22 March 2024

'All talk and no action': Health equity and justice in focus on 15th anniversary of Close the Gap report

| James Day
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Three Indigenous kids playing with toys around a table, while a teacher sits and watches.

Close the Gap Day in March marks the annual call for support of Aboriginal and Torres Strait Islander health equity. Photo: Facebook/Maari Ma Health.

The Close the Gap (CTG) Campaign has released its 15th annual report, a month after the Productivity Commission found that governments were not meeting their commitments to bring equity to First Nations people.

In November, the Commission’s data showed the gap in life expectancy between Aboriginal and Torres Strait Islander people and non-Indigenous people had actually widened.

Following last year’s referendum defeat, Campaign Co-Chair Karl Briscoe said it was more important than ever for First Nations people to be in the room making decisions on health and life-expectancy equity.

“Aboriginal and Torres Strait Islander peoples need representation at the highest levels of government,” Mr Briscoe said.

“They need genuine shared agreement making, bipartisanship, unity, and a shared collective vision, driven by Aboriginal and Torres Strait Islander perspectives and knowledges, to address the gaps in Aboriginal and Torres Strait Islander people’s life outcomes.

“Because we know this is how we close the gap.”

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The CTG Campaign started in 2006 and helped influence the establishment of the Joint Council on Closing the Gap, along with the National Agreement finalised in July 2020.

Comprised of 53 NGO and human rights organisations, the movement said its latest report provided insight into how First Nations leaders see and understand their roles and responsibilities, both to themselves and their communities.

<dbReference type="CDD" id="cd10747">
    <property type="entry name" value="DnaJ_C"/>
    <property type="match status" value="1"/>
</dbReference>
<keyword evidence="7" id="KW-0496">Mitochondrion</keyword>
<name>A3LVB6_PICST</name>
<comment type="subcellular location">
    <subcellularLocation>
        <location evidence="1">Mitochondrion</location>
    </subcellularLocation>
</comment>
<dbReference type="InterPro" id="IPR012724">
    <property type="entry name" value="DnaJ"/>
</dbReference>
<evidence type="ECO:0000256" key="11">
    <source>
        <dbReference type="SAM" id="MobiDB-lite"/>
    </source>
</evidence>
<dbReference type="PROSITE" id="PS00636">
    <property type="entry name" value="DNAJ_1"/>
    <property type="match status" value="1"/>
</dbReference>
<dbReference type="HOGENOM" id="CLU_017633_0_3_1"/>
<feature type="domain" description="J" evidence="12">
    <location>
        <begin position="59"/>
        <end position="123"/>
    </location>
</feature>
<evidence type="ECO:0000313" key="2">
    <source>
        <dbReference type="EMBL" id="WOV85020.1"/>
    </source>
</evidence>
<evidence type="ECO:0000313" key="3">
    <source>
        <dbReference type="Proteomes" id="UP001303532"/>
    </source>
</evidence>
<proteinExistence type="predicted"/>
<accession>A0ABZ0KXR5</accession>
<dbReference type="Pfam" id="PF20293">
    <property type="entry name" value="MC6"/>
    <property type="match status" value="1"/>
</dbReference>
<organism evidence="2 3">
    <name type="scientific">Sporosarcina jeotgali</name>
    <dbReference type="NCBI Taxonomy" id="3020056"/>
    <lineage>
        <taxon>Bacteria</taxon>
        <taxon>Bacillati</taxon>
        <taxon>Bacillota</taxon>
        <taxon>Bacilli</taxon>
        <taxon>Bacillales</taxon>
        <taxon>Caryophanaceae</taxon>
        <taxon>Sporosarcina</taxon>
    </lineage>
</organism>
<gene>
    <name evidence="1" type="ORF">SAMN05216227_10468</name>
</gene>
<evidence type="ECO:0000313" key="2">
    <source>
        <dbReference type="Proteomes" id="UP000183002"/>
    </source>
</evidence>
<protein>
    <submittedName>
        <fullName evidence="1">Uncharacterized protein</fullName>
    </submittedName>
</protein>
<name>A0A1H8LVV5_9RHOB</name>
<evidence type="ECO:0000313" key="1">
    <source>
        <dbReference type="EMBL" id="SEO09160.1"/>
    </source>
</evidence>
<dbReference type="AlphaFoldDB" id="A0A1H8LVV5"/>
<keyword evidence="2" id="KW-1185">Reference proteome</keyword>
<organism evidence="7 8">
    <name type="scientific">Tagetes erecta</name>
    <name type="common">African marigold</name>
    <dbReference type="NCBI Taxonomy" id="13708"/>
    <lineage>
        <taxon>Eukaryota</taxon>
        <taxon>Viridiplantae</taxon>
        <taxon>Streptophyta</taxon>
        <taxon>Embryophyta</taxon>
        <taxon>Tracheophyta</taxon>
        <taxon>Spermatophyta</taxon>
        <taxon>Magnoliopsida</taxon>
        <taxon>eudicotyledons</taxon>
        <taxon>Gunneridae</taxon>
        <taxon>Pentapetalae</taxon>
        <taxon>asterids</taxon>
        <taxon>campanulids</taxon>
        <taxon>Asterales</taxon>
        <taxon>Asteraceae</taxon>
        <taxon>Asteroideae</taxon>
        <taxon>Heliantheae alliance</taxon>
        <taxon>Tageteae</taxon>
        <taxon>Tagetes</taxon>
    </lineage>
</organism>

It’s been backed by the National Rural Health Alliance (NHRA) and Public Health Association of Australia (PHAA), with both organisations calling on the government and health entities to follow through on its recommendations.

The NHRA said the 61 per cent of First Nations people living in rural, region and remote areas must be prioritised in addressing the stark health disparities with non-Indigenous populations and those in metropolitan areas.

Currently the gap in life expectancy for rural areas is 6.8 years for males and 6.5 years for females, which grows even further to 12.4 years for both genders as remoteness increases.

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Earlier this month, the High Court declined to hear an appeal in a legal challenge seeking equal access to the age pension for Aboriginal and Torres Strait Islander people.

In spite of the evidence, the Federal Court did not accept that Australia’s racial discrimination laws should give First Nations people earlier access to the age pension.

“More than a decade ago, Australian governments promised to ‘Close the Gap’, but we are not making much progress,” said Wakka Wakka man Uncle Dennis. “They are all talk and no action.

“If it were the other way around, and white people were dying too young, they would have fixed this already.

“I took this legal action because I wanted to stand up for my people. I am disappointed that the court won’t hear our case, but we will keep fighting because truth and accountability are important.”

Following the High Court’s refusal, the Victorian Aboriginal Legal Service and Human Rights Law Centre called on the Commonwealth Government to act on age pension discrimination in recognition of the CTG strategy’s failure.

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